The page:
Greetings again from the darkness. Being startled awake by a nightmare is disconcerting for all of us. When that dream is strobe-like with flashes to a personal tragedy, the horrifying images carryover into daily life, impacting one’s mental stability. Such is the new-norm for Lauren (played by Christina Ricci) as she attempts to recover from a disaster of which we are only provided glimpses and hints until later in the film (although it’s pretty obvious). Lauren admits to being scared to rejoin the world – she hasn’t even been able to resume putting her art on canvas.
Director Rob W King (HUNGRY HILLS, 2009) teams with writer Arne Olsen (whose work in the 1990’s included COP AND A ½, RED SCORPION, MIGHTY MORPHIN POWER RANGERS: THE MOVIE) in an attempt to deliver a high-tech psychological thriller … a sub-genre that has yet to be successfully conquered, cinematically speaking. Lauren and her husband, played by Brendan Fletcher, decide the best move for her sanity and their marriage is to move from the city to the suburbs. They choose The Pinnacle, a luxury condo with ultra high-tech and modern amenities so extreme it’s known as “the smart building”.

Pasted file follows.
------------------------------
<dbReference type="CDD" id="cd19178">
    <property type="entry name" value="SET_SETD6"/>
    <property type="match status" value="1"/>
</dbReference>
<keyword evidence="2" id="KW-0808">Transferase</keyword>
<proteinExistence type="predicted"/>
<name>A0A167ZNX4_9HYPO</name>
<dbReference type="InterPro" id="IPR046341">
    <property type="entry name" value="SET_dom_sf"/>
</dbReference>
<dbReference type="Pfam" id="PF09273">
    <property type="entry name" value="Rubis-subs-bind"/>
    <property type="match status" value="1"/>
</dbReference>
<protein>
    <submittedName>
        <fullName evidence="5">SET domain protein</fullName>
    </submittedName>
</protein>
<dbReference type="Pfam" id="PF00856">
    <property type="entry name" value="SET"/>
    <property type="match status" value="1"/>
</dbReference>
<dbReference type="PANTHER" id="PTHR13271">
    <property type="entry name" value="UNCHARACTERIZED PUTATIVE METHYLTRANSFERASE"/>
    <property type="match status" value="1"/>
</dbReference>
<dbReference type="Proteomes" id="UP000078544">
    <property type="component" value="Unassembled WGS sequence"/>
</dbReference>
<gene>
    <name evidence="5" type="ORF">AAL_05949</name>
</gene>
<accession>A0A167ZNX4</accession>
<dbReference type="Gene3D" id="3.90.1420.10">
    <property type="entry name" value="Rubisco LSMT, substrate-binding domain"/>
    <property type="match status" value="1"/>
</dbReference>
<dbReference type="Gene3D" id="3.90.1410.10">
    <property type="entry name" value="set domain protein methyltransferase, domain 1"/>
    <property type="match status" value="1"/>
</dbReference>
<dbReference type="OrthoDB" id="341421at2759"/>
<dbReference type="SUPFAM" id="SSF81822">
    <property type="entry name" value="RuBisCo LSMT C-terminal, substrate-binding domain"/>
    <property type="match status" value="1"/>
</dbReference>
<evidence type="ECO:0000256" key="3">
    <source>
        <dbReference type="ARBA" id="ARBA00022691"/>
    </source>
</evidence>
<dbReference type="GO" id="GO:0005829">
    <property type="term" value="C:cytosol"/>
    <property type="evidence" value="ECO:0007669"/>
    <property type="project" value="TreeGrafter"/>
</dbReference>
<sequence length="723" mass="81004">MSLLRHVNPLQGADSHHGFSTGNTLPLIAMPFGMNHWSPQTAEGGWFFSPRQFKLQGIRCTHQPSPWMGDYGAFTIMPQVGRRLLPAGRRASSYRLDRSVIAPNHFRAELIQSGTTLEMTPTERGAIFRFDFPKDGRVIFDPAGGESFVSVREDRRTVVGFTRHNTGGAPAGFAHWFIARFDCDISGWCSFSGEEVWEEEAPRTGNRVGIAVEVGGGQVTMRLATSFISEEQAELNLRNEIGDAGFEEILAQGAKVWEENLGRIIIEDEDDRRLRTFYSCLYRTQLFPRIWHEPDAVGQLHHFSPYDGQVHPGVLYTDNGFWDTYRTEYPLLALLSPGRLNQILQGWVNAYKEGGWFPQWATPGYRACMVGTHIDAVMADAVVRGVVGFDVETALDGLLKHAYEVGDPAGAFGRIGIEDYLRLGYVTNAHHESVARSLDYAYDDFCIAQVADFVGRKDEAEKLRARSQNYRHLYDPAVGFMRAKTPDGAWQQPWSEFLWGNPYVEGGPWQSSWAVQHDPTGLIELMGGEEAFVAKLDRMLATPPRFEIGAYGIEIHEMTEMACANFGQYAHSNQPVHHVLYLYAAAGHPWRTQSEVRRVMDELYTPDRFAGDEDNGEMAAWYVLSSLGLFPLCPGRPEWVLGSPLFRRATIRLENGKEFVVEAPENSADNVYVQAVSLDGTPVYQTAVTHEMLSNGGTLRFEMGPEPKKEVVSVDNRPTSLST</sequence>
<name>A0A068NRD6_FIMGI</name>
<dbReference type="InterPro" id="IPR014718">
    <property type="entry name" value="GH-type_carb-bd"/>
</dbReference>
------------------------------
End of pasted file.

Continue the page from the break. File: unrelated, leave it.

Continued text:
Typically having a building be the villain doesn’t work out so well from a story-telling perspective, so of course, paranoia and conspiracy theories are dwelled upon. An obvious choice of the “Beautiful Dreamer” song is repeatedly slipped into scenes to cause Lauren further queasiness. As she becomes increasingly suspicious, and convinced evil is afoot, she crosses paths with a mysterious dark web figure played by John Cusack – a character so predictable that he whispers in conversations, wears a black hoodie, and works in a secret computer lair. As others try to convince Lauren her medications for depression are either too much or too little, Cusack feeds her the age old line … you aren’t paranoid if they are watching you.
Christina Ricci has been acting since she was 10 years old, and here she performs admirably in a film that, bottom line, doesn’t deliver. The movie has the vibe of a cheesy TV show, kind of a rip-off of “Westworld” or “I, Robot”, though it does tease us with the possibilities of electronic hypnosis and manipulation through subliminal images. Our ever-increasingly digital world, and the dangers that come with such power, are a real world problem that, for whatever reason, just hasn’t transferred well to the big screen yet.
IN SELECT THEATERS AND ON DEMAND JUNE 22.